Any preferences on PFD'S

Ed Blakeslee

Curious about Wooden Canoes
We are new canoers and need to get ourselves PFDs. Since there is a wealth of information here. Are there any types or styles that are preferred. We will be casual canoers and will only be purchasing once. Wishing everyone happy holidays. Thanks Ed :)

A word to the wise .
Make sure to try sitting down with the pfd on as many will be pushed upward and be very uncomfortable , especially if you are short in the waist . My 4'11 " wife [ " little one " ] has to use the inflateable type .
Ed my wife and I have been canoeing together since the early 60's and now have a pair of Stohlquist PFD's which are great. They're pretty $$ as life jackets go but are great as they not only have a zip up pocket but mesh pockets as well. Good places to keep your keys etc. They're high up on your back so you can sit without any problem. I found over the years I couldn't go all day with a PFD on but with these I haven't had that problem.

You can find plenty of PFD's out there but you really need to try some on to see just how they feel when you're sitting. Don't go for one of the rafting type jackets with the flap in the back as you'll be hit in the head every time the wind comes up. You'll want to make sure you have plenty of arm movement.

Most of the really good PFD's I've come across will cost you somewhere around a $100 or more but you can also find several that probably would work for you at much less. Myself I'll pay the extra and go with what we now have.
Ed I should have also mentioned that if the other vest is for your wife that the better PFD's make vests especially for women that contour to their upper body. I suppose if you're a woman that might be something you'd find more comfortable.
I’ve been paddling a lot for 12 years or so. Early on, I got cheap pfds and they were pretty uncomfortable. About 8 years ago, someone—maybe it was here at the forum, or an Assembly—said many professional guides use Seda pfds. I got some from Piragis (Boundary Waters Catalogue) and have been 100% happy with them ever since. My daughters wear them when they paddle with me and have no complaints about fit. They’re constructed of a large number of vertical pockets filled with floatation, have a strong zipper, waist ties, and two large Velcro flapped pockets. I never know I’m wearing one when I’m paddling, except maybe when it’s kind of hot.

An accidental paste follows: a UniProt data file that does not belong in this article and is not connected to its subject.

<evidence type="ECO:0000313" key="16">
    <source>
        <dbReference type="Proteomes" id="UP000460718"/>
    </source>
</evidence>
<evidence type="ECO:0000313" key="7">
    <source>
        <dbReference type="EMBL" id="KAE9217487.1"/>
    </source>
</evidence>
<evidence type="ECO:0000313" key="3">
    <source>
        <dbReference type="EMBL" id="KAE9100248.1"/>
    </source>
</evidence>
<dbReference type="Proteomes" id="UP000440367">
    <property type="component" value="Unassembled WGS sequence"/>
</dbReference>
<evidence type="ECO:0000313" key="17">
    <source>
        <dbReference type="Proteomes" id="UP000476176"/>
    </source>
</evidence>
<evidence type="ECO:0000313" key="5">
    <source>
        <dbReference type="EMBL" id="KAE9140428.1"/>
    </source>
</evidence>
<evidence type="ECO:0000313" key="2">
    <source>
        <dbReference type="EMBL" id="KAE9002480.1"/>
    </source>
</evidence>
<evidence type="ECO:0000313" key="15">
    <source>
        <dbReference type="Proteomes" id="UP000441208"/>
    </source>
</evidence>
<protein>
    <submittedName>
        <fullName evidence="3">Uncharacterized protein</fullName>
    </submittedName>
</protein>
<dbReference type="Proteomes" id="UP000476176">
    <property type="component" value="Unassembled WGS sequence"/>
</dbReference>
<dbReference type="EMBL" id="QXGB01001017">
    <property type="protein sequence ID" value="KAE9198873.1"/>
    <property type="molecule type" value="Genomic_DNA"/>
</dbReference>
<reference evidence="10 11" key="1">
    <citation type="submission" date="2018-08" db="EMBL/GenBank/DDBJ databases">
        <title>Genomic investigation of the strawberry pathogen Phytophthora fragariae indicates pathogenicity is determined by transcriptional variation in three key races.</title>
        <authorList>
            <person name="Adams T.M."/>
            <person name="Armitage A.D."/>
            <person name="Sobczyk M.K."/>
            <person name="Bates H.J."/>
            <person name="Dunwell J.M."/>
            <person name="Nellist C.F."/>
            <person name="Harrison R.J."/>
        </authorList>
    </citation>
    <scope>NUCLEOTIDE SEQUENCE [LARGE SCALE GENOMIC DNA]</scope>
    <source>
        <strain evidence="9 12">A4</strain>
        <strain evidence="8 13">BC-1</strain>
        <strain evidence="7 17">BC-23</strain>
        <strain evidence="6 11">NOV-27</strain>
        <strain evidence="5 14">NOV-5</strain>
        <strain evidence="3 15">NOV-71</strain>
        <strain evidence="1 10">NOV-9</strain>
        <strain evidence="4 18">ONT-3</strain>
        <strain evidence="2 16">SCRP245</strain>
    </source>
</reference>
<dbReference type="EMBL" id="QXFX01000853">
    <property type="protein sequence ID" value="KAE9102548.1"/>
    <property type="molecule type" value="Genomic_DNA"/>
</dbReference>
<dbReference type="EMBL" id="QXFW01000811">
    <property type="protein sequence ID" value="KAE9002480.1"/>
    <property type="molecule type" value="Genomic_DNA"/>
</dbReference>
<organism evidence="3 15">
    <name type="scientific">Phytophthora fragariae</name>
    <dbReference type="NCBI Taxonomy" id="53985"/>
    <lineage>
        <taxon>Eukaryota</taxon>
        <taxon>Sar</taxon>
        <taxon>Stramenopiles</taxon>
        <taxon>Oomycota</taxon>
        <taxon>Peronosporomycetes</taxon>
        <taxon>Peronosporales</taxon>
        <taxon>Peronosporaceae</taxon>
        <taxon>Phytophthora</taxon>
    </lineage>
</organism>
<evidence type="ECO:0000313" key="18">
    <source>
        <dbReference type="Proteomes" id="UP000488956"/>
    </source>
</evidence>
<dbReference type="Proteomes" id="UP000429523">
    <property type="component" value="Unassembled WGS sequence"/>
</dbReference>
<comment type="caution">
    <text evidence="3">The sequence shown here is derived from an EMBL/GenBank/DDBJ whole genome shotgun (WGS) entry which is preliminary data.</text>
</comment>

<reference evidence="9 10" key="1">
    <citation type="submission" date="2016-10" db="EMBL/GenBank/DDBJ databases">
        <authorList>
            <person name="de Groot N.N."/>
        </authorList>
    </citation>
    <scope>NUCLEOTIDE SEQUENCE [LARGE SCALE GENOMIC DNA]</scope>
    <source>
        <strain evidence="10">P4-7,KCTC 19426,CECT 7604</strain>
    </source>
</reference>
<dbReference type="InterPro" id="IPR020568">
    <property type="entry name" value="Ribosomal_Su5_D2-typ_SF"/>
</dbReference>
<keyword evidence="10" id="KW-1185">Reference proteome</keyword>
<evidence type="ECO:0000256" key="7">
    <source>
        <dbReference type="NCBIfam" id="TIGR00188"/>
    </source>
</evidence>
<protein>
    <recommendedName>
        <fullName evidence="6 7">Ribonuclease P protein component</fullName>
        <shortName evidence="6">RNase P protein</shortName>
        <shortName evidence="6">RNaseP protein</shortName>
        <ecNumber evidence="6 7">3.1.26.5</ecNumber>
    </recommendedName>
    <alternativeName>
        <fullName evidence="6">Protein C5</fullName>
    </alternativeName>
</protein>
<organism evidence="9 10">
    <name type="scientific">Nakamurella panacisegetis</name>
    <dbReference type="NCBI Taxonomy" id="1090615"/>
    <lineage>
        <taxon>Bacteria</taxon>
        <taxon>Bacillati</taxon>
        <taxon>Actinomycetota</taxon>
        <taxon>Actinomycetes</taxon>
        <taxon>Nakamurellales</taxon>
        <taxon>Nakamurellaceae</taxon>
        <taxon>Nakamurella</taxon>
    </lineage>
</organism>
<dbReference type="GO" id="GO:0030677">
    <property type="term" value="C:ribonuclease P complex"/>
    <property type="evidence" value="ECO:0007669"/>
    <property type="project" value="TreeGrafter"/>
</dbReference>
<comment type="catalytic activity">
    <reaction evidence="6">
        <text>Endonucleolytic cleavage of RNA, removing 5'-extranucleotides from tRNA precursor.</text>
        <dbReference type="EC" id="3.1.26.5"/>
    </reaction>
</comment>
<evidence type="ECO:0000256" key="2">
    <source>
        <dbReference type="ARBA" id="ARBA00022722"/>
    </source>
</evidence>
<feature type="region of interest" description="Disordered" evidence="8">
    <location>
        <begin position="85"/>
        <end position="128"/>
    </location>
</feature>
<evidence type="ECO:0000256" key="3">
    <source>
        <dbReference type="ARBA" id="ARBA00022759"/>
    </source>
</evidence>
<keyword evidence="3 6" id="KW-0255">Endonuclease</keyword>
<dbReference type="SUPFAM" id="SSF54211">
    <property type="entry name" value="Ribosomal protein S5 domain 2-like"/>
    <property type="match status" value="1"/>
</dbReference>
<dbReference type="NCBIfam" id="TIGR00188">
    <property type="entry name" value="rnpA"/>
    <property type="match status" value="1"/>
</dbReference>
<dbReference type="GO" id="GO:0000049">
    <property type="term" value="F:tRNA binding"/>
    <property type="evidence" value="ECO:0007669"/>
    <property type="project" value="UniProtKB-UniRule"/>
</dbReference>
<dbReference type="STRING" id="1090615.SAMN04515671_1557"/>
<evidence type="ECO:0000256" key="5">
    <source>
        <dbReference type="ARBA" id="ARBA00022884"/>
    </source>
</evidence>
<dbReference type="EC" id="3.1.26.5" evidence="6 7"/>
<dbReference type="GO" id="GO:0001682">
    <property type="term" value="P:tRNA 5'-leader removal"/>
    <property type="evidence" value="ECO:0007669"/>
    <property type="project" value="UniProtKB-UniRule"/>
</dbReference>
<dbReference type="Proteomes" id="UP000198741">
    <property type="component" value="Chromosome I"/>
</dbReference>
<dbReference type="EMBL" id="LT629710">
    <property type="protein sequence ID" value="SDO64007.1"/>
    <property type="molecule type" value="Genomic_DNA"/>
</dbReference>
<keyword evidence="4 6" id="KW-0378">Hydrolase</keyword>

A word to the wise. Start with the best you can get: it’s cheaper in the long run.

May seem like a silly point, but colour is important. Like most trippers, am always looking for a "better pfd" - have worked through several over the last few years and am getting closer. But, I have always been appalled by the "unnatural" bright colours that so many seem to sport. Have always managed to get dark blue or green ones -- until it finally dawned on me one day well off from shore in a stiff wind, that if I did go over, didn't stay with the boat and managed to stay adrift for some time, at some point someone might come looking for me -- nice and easy to find in a pfd the same colour as the water eh? So, part of the ongoing quest now includes an easily spotable colour - a compromise. I read somewhere a recommendation that when on rivers in the high north one should always always wear a pfd -- "it makes it easier to spot the bodies from the air".

Best wishes for the season,

Good advice!
We've been using the Seda for years and I've yet to find a lighter, more comfortable PFD.

If you have any trouble finding a PFD that doesn't ride up when sitting down you may want to look at the PFD's designed for kayaking, which are usually shorter in the torso.

I agree with getting the best you can up front but would add that you may want to go with a bright colour. We have a rule now that says if you take off your PFD during a break it goes into the canoe, no matter what, and not on the ground. We've lost a few drab colour PFD's over the years when they were taken off and left on the ground, which, if they were a bright colour, may not have happened.

It also makes them easier to spot when loading up at the end of the day if for some reason they had been set off to the side...........

"Morley, you beat me to the colour issue, only for a different reason, by just a few minutes."


Didn't beat you, just had the advantage of being a time zone or two closer to the sunrise! Given that -- you win!


Also to consider - if you have a "hops-enhanced mid-section (beer belly) some of the longer PFD's will ride up around your ears, especially if sitting.

Regarding colors, the main advantage to bright is so some bozo in a crotch rocket can see you!
Sospenders inflatables are light-weight and do not restrict movement. They are available in subdued colors or camouflage, but after inflation, they are bright yellow. They can be self-inflating, or inflate with a pull-tab. Not for white water use, but seem to be fine for quiet water.
One thing to mention about the inflatables. When thay are inflated, you have a good old keyhole pfd. Not the most comfortable thing to paddle with if you are to be stuck with it for any length of time. However, it is the type I use most of the time. For comfort, I use a lotus design kayak jacket. Not cheap, but they stand head and shoulders above the rest.